So how did such an august and accomplished man end up, as Forbes describes it, the country's "most financially challenged founding father?" It seems that he did the exact same thing millions of Americans do today — he spent more than he had. Jefferson lived far outside of his means, and according to the Thomas Jefferson Foundation, the former president may have lived his entire adult life in debt. In fairness, he did inherit a huge debt from his father-in-law early in his marriage, but the main reason seems to be that "Jefferson lived perpetually beyond his means, spending large amounts of money on building projects, furnishings, wine, etc." A truly American president, Jefferson just liked to buy more than he could afford.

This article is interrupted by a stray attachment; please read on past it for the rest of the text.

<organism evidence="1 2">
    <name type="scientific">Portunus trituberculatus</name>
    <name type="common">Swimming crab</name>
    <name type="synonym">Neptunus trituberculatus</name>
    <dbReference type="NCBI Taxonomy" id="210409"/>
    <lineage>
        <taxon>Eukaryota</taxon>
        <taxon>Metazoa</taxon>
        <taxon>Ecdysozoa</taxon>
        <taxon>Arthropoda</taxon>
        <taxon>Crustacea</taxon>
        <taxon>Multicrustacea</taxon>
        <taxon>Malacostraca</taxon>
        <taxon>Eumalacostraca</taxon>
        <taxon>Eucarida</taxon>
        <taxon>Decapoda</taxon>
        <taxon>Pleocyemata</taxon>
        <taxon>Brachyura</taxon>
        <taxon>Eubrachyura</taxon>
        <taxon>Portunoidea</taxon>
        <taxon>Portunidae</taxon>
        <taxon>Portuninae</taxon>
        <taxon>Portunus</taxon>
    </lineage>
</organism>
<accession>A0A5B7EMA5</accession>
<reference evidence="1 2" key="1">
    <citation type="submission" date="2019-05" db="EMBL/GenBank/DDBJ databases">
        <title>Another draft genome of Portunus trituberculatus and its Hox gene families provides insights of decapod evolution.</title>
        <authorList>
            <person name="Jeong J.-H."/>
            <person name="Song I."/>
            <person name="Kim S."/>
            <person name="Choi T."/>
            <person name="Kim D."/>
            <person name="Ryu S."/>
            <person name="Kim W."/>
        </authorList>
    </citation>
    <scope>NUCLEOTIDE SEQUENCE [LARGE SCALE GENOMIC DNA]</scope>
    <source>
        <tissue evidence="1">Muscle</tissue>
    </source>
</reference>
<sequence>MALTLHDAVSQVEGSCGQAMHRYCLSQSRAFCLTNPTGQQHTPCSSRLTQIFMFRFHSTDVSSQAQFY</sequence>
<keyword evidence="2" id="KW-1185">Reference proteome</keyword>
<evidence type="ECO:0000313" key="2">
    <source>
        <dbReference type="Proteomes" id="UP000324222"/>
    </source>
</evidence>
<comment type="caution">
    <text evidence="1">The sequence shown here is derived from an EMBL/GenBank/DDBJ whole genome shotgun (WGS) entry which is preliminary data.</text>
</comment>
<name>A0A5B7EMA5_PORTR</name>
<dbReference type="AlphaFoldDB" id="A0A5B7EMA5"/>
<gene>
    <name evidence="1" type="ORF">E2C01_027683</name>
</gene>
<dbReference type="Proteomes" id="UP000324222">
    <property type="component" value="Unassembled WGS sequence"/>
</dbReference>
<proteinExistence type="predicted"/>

Abraham Lincoln went broke running a general store

Like most American presidents of the time, Abraham Lincoln was a man of many talents. According to the Smithsonian, "Abraham Lincoln Is the Only President Ever to Have a Patent." He was also a lawyer, wrestler, state politician, and the first Republican president, plus he ushered in the end of the Civil War so he's kind of a big deal. It wouldn't be strictly accurate to say Lincoln went broke, more like he returned to it. Born into poverty in that famous log cabin, his mother died when he was 9, and he literally worked barfeoot in the fields alongside his father and sister. Lincoln's origins were the definition of humble.